It is hard being a biracial individual who feels strongly about the injustices half of our culture endures. It can feel like you’re trapped because you don’t want to hurt anyone’s feelings, but at the same time, as you get older you get tired of never voicing your opinion.

That’s about the point I am at now, and that seems to be where Colin Kaepernick is as well.

I understand why people are upset by what he is doing, and they have a right to feel that way. But Kaepernick has that same right as well.

Another point that I feel keeps getting forgotten or looked over by the media is that he is not just kneeling. He is actually making a change within his community.

In a recent interview, Kaepernick pledged to donate the first $1 million he earned to organizations that work in communities to better the relationships between the people of the community and the law enforcement. He made the same promise with the money he will receive from his recent increase in jersey sales.

Kaepernick has started a movement. Across the country, thousands of people are joining him in kneeling during the National Anthem. Not only are other NFL players taking a knee, but many African-American high school athletes are too.


I give a special shout-out to all of the young African American men and women who are brave enough to take a stand in front of their peers. It’s hard enough to not give into peer pressure, but to take a knee in front of not only their peers, but their administrators and parents take a whole lot of courage. I’m not sure I had that courage when I was in high school.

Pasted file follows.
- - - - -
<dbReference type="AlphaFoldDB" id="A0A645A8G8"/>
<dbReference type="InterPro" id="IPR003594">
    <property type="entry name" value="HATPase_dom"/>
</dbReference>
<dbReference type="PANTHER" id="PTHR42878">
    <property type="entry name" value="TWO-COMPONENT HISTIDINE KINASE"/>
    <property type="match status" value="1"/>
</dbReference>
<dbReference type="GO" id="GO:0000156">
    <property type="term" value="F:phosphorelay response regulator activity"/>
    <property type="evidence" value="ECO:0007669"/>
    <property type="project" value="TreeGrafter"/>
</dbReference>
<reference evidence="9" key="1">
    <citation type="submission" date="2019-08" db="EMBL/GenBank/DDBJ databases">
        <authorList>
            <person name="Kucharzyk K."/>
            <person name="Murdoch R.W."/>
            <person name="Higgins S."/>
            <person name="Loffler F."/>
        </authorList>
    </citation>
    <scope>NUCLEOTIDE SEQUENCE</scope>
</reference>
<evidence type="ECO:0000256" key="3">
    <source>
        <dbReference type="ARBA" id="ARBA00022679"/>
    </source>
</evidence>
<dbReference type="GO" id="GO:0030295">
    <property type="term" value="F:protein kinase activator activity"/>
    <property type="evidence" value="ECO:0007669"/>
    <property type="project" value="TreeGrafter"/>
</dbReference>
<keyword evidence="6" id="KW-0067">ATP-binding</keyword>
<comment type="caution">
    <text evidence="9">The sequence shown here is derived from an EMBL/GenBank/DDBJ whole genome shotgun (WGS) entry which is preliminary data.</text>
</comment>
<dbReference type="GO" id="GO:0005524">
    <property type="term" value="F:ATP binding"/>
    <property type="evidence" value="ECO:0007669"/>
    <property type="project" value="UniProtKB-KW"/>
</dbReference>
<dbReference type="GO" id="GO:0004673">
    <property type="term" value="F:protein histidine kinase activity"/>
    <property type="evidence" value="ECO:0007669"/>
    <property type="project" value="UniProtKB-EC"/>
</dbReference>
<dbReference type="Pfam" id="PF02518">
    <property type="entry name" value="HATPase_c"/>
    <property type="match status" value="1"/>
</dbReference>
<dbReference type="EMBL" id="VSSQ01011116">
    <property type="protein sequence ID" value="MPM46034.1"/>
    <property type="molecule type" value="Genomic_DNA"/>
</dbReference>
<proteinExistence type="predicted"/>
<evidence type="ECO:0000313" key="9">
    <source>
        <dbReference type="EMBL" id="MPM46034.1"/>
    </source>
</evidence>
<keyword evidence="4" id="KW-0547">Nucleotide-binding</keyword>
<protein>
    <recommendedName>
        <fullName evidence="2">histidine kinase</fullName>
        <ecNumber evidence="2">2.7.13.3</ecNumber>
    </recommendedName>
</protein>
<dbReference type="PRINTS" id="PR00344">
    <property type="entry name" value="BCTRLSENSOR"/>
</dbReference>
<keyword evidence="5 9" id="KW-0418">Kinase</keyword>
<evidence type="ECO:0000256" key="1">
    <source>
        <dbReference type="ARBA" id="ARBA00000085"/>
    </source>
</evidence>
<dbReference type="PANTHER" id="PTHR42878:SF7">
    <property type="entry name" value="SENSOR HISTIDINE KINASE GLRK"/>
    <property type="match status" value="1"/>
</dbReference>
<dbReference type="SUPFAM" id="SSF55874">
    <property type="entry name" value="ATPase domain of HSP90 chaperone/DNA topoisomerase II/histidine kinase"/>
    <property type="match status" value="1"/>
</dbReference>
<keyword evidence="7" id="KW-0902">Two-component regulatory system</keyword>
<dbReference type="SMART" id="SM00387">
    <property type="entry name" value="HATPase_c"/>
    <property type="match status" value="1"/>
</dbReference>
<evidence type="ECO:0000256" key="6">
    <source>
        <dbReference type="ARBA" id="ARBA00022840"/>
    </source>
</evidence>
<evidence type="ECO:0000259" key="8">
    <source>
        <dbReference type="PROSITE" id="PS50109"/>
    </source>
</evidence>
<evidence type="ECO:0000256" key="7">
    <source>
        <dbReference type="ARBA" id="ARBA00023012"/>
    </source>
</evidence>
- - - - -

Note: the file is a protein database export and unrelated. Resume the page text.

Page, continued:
I kneel with Kaepernick. He is not backing down from what he believes in. Hopefully, his actions will start conversations within communities about the injustice that still lives in our country.

I kneel with Kaepernick because he is inspiring a younger generation to have a reason to have passion and a fire within themselves to stand up for what they believe in.

I kneel with Kaepernick because as a young biracial woman he has inspired me to not be afraid to stand up for what I feel and believe is right. He has shown me that it is ok to defend and take a public stand for my black side, while still loving and appreciating everything about my white side.

With the donations he is making into the community, as well as police officers like Officer Norman from North Little Rock, AR, I believe that we will begin to see a change. 

This isn’t going to happen overnight, it might not even happen in the next five years. All that matters is that conversations are being started, policies are being reevaluated and all parties are held equally accountable for their actions.

I have felt passionately about this topic for many years, I just haven’t had a platform, or the courage to properly share my voice. 

Mixed-Girl Monday Spotlight

Mixed Girl Monday, Race

Hello, all! It has been awhile since I have posted something new for Mixed-Girl Monday. I have been super busy moving back into college and getting everything set up. As promised from my last post this one is going to be all about a mixed girl that inspires me daily.